If you are new to owning a house, you probably have a very vague idea about how your home’s HVAC system works. Most of us who are used to renting have this knowledge: you set a temperature on a thermostat and a cold/warm air blows out of the vents. Landlord will take care of the rest.
Once you become a homeowner, you are all of a sudden responsible for all the maintenance and other important decisions related to your DC HVAC system. At Discount Appliance Repair, we would like to expand your knowledge of home heating and cooling by introducing you to heat pumps.
What is a heat pump?
A heat pump is exactly as it sounds: a pump. And your AC unit is essentially a heat pump, because it moves air. A heat pump system, on the other side, is a slightly different mechanism. It consists of an indoor and an outdoor unit that exchange air between each other. A heat pump can do everything your AC does, and even more.
How it works
In summer, heat pump can duplicate the function of the air conditioning unit by pulling the warm air out of the house and replacing it with cold air. In winter, however, a heat pump can do the opposite: remove warmth from the outside air and distribute it around your home. Therefore, a heat pump can both cool and heat your home.
Types of heat pumps
- Air-to-air (air source) system: transfers heat from the outside air
- Water-to-air (geothermal or ground source) system: transfers heat from the ground or underground water
Benefits of a heat pump system
- Low electricity consumption all year around
- It doesn’t burn oxygen and create stuffiness
- It is not limited by the amount of energy needed to generate heat, because it doesn’t generate heat – it moves it.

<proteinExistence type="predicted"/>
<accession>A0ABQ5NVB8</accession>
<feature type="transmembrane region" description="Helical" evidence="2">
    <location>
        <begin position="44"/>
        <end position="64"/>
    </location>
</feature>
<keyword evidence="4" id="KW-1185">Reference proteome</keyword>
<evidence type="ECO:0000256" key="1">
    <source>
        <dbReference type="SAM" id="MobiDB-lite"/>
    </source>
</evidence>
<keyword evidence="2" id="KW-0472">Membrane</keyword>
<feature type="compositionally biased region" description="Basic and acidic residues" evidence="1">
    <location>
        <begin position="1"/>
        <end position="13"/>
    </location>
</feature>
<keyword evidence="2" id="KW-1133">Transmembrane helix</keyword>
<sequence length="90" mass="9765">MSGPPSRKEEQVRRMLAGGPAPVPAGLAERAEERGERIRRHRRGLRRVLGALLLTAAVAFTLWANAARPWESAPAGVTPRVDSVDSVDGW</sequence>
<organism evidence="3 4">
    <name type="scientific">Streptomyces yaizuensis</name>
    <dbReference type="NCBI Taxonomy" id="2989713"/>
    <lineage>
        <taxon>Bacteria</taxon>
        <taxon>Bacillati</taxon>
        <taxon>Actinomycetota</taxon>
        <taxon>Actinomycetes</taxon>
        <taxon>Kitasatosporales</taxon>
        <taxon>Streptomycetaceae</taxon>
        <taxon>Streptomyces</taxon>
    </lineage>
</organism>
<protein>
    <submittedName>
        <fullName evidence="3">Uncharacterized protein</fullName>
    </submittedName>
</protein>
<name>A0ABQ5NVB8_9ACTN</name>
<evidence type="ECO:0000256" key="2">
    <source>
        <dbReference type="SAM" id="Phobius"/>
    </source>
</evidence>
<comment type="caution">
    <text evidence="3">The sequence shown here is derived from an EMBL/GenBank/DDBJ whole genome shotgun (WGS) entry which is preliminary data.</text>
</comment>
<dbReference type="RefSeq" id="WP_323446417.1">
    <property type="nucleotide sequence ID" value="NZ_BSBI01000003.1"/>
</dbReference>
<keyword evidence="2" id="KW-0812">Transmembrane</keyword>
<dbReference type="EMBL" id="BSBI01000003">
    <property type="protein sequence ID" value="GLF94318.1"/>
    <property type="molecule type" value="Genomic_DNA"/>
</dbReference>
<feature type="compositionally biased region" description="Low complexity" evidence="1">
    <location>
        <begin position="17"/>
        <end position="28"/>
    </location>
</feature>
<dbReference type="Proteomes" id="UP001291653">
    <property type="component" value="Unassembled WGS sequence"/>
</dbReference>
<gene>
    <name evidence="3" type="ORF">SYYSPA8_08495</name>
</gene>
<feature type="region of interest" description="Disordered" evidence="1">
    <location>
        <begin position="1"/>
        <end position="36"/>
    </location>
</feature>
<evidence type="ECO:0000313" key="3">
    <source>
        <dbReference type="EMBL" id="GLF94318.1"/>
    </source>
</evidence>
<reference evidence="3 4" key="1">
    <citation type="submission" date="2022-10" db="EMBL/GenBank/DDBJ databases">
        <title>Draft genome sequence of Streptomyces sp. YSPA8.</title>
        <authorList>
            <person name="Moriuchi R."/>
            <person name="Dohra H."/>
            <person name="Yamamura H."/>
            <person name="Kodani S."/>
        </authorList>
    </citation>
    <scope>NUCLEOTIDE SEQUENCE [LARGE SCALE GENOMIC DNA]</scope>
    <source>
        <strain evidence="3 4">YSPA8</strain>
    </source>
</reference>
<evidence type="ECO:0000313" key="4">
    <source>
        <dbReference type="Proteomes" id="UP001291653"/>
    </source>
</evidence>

- Long life expectancy and dependability
- Better heat transfer and more even heating
- It doubles as a dehumidifier and air purifier, and can even move the air without heating or cooling it to disrupt stuffiness
- It doesn’t pollute the atmosphere with combustion products
Limitation of a heat pump system
- High initial cost
- Need regular servicing and maintenance
- Ideal for moderate climates where average winter temperature doesn’t drop below 30 F
- As the outside temperature decreases, so does heat pump’s heating ability: the ideal temperature range for winter is 30 to 60 degrees F.
- For colder climates, an additional heating source is needed, such as a furnace to replace a heat pump or an air handle to assist heat distribution.
Do you have a better idea about heat pumps? They might not be perfect for every home, but if you live in a climate with mild winters, like in Virginia, you can see some great benefits. If you already have a heat pump system in place and need servicing or appliance repair in Virginia (after all, heat pump is an appliance), let us know!